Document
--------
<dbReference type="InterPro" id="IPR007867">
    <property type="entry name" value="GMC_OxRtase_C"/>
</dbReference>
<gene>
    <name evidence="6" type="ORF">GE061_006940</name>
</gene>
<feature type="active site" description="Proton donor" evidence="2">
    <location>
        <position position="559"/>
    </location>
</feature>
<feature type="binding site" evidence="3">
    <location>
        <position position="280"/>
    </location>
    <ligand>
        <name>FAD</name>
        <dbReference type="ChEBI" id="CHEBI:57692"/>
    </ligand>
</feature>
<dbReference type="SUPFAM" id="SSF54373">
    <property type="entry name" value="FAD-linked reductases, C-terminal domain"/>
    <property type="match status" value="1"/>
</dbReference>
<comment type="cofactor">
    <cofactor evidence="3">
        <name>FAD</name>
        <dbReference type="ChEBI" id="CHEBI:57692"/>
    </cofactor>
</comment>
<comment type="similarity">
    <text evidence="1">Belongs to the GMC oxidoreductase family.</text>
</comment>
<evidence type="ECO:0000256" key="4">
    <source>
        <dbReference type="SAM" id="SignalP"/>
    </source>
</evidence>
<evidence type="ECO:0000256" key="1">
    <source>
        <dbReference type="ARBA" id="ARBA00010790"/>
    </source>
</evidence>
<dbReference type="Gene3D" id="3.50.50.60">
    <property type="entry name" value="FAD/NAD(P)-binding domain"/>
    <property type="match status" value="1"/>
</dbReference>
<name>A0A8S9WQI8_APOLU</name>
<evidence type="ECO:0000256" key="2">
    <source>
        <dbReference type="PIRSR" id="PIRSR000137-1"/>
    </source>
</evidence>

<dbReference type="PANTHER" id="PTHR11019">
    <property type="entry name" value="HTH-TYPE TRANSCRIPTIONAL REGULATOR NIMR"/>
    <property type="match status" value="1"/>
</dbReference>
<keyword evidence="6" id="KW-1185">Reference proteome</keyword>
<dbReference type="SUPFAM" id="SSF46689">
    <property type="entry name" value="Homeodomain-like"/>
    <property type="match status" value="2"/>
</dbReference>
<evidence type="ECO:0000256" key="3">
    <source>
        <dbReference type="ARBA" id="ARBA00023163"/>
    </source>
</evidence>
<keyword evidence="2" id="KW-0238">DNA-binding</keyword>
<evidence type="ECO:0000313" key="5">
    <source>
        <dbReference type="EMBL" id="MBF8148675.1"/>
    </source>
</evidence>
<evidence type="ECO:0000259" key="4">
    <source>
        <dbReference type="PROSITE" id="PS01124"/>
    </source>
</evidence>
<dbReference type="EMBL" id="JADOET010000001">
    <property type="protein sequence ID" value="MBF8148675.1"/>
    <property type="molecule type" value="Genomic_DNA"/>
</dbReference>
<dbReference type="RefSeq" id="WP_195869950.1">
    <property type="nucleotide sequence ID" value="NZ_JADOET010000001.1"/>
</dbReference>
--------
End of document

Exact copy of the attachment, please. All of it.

<dbReference type="InterPro" id="IPR007867">
    <property type="entry name" value="GMC_OxRtase_C"/>
</dbReference>
<gene>
    <name evidence="6" type="ORF">GE061_006940</name>
</gene>
<feature type="active site" description="Proton donor" evidence="2">
    <location>
        <position position="559"/>
    </location>
</feature>
<feature type="binding site" evidence="3">
    <location>
        <position position="280"/>
    </location>
    <ligand>
        <name>FAD</name>
        <dbReference type="ChEBI" id="CHEBI:57692"/>
    </ligand>
</feature>
<dbReference type="SUPFAM" id="SSF54373">
    <property type="entry name" value="FAD-linked reductases, C-terminal domain"/>
    <property type="match status" value="1"/>
</dbReference>
<comment type="cofactor">
    <cofactor evidence="3">
        <name>FAD</name>
        <dbReference type="ChEBI" id="CHEBI:57692"/>
    </cofactor>
</comment>
<comment type="similarity">
    <text evidence="1">Belongs to the GMC oxidoreductase family.</text>
</comment>
<evidence type="ECO:0000256" key="4">
    <source>
        <dbReference type="SAM" id="SignalP"/>
    </source>
</evidence>
<evidence type="ECO:0000256" key="1">
    <source>
        <dbReference type="ARBA" id="ARBA00010790"/>
    </source>
</evidence>
<dbReference type="Gene3D" id="3.50.50.60">
    <property type="entry name" value="FAD/NAD(P)-binding domain"/>
    <property type="match status" value="1"/>
</dbReference>
<name>A0A8S9WQI8_APOLU</name>
<evidence type="ECO:0000256" key="2">
    <source>
        <dbReference type="PIRSR" id="PIRSR000137-1"/>
    </source>
</evidence>

<dbReference type="PANTHER" id="PTHR11019">
    <property type="entry name" value="HTH-TYPE TRANSCRIPTIONAL REGULATOR NIMR"/>
    <property type="match status" value="1"/>
</dbReference>
<keyword evidence="6" id="KW-1185">Reference proteome</keyword>
<dbReference type="SUPFAM" id="SSF46689">
    <property type="entry name" value="Homeodomain-like"/>
    <property type="match status" value="2"/>
</dbReference>
<evidence type="ECO:0000256" key="3">
    <source>
        <dbReference type="ARBA" id="ARBA00023163"/>
    </source>
</evidence>
<keyword evidence="2" id="KW-0238">DNA-binding</keyword>
<evidence type="ECO:0000313" key="5">
    <source>
        <dbReference type="EMBL" id="MBF8148675.1"/>
    </source>
</evidence>
<evidence type="ECO:0000259" key="4">
    <source>
        <dbReference type="PROSITE" id="PS01124"/>
    </source>
</evidence>
<dbReference type="EMBL" id="JADOET010000001">
    <property type="protein sequence ID" value="MBF8148675.1"/>
    <property type="molecule type" value="Genomic_DNA"/>
</dbReference>
<dbReference type="RefSeq" id="WP_195869950.1">
    <property type="nucleotide sequence ID" value="NZ_JADOET010000001.1"/>
</dbReference>